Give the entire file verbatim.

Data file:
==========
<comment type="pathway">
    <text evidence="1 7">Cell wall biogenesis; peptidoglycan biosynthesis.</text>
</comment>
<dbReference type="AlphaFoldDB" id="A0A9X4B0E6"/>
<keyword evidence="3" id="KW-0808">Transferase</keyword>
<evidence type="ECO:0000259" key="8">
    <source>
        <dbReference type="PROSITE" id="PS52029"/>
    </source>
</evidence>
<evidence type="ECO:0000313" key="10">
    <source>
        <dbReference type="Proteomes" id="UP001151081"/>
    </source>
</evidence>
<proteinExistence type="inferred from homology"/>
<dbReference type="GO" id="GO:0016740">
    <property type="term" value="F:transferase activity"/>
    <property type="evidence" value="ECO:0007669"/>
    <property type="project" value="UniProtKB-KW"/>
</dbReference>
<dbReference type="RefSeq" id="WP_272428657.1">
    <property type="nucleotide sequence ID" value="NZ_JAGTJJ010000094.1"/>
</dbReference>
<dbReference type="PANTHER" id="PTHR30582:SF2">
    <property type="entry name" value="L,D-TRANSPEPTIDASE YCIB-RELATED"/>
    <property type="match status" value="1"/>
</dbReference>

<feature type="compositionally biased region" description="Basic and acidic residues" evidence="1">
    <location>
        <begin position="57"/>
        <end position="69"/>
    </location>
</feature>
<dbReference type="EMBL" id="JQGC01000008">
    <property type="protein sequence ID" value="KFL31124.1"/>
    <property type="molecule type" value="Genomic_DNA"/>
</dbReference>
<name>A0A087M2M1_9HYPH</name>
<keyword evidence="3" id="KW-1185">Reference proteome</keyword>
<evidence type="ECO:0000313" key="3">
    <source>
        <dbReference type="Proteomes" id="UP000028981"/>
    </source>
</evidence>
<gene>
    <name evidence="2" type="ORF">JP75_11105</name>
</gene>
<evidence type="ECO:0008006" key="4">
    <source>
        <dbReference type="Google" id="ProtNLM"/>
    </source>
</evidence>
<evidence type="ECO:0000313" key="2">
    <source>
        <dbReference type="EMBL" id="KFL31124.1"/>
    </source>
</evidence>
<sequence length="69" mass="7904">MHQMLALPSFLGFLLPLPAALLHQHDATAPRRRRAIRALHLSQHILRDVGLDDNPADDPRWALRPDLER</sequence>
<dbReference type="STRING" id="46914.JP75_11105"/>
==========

<comment type="pathway">
    <text evidence="1 7">Cell wall biogenesis; peptidoglycan biosynthesis.</text>
</comment>
<dbReference type="AlphaFoldDB" id="A0A9X4B0E6"/>
<keyword evidence="3" id="KW-0808">Transferase</keyword>
<evidence type="ECO:0000259" key="8">
    <source>
        <dbReference type="PROSITE" id="PS52029"/>
    </source>
</evidence>
<evidence type="ECO:0000313" key="10">
    <source>
        <dbReference type="Proteomes" id="UP001151081"/>
    </source>
</evidence>
<proteinExistence type="inferred from homology"/>
<dbReference type="GO" id="GO:0016740">
    <property type="term" value="F:transferase activity"/>
    <property type="evidence" value="ECO:0007669"/>
    <property type="project" value="UniProtKB-KW"/>
</dbReference>
<dbReference type="RefSeq" id="WP_272428657.1">
    <property type="nucleotide sequence ID" value="NZ_JAGTJJ010000094.1"/>
</dbReference>
<dbReference type="PANTHER" id="PTHR30582:SF2">
    <property type="entry name" value="L,D-TRANSPEPTIDASE YCIB-RELATED"/>
    <property type="match status" value="1"/>
</dbReference>

<feature type="compositionally biased region" description="Basic and acidic residues" evidence="1">
    <location>
        <begin position="57"/>
        <end position="69"/>
    </location>
</feature>
<dbReference type="EMBL" id="JQGC01000008">
    <property type="protein sequence ID" value="KFL31124.1"/>
    <property type="molecule type" value="Genomic_DNA"/>
</dbReference>
<name>A0A087M2M1_9HYPH</name>
<keyword evidence="3" id="KW-1185">Reference proteome</keyword>
<evidence type="ECO:0000313" key="3">
    <source>
        <dbReference type="Proteomes" id="UP000028981"/>
    </source>
</evidence>
<gene>
    <name evidence="2" type="ORF">JP75_11105</name>
</gene>
<evidence type="ECO:0008006" key="4">
    <source>
        <dbReference type="Google" id="ProtNLM"/>
    </source>
</evidence>
<evidence type="ECO:0000313" key="2">
    <source>
        <dbReference type="EMBL" id="KFL31124.1"/>
    </source>
</evidence>
<sequence length="69" mass="7904">MHQMLALPSFLGFLLPLPAALLHQHDATAPRRRRAIRALHLSQHILRDVGLDDNPADDPRWALRPDLER</sequence>
<dbReference type="STRING" id="46914.JP75_11105"/>